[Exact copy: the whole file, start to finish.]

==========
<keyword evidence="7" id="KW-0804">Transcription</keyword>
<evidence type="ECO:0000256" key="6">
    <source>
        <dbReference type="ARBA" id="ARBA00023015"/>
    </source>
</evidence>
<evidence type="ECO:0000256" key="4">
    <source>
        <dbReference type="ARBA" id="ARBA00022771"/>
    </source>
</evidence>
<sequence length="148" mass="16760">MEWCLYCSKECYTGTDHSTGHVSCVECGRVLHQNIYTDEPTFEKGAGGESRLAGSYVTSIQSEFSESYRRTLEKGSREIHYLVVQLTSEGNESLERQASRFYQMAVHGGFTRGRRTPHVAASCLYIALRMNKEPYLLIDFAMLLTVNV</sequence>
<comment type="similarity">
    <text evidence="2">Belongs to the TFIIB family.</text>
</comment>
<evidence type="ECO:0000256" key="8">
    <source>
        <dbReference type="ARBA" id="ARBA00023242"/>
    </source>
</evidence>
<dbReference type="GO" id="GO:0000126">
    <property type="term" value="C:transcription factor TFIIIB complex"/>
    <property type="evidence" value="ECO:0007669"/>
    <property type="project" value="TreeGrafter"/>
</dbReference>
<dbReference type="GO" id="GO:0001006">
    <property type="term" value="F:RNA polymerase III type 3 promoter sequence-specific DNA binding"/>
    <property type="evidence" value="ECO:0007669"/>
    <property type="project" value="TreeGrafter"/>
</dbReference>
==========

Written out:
<keyword evidence="7" id="KW-0804">Transcription</keyword>
<evidence type="ECO:0000256" key="6">
    <source>
        <dbReference type="ARBA" id="ARBA00023015"/>
    </source>
</evidence>
<evidence type="ECO:0000256" key="4">
    <source>
        <dbReference type="ARBA" id="ARBA00022771"/>
    </source>
</evidence>
<sequence length="148" mass="16760">MEWCLYCSKECYTGTDHSTGHVSCVECGRVLHQNIYTDEPTFEKGAGGESRLAGSYVTSIQSEFSESYRRTLEKGSREIHYLVVQLTSEGNESLERQASRFYQMAVHGGFTRGRRTPHVAASCLYIALRMNKEPYLLIDFAMLLTVNV</sequence>
<comment type="similarity">
    <text evidence="2">Belongs to the TFIIB family.</text>
</comment>
<evidence type="ECO:0000256" key="8">
    <source>
        <dbReference type="ARBA" id="ARBA00023242"/>
    </source>
</evidence>
<dbReference type="GO" id="GO:0000126">
    <property type="term" value="C:transcription factor TFIIIB complex"/>
    <property type="evidence" value="ECO:0007669"/>
    <property type="project" value="TreeGrafter"/>
</dbReference>
<dbReference type="GO" id="GO:0001006">
    <property type="term" value="F:RNA polymerase III type 3 promoter sequence-specific DNA binding"/>
    <property type="evidence" value="ECO:0007669"/>
    <property type="project" value="TreeGrafter"/>
</dbReference>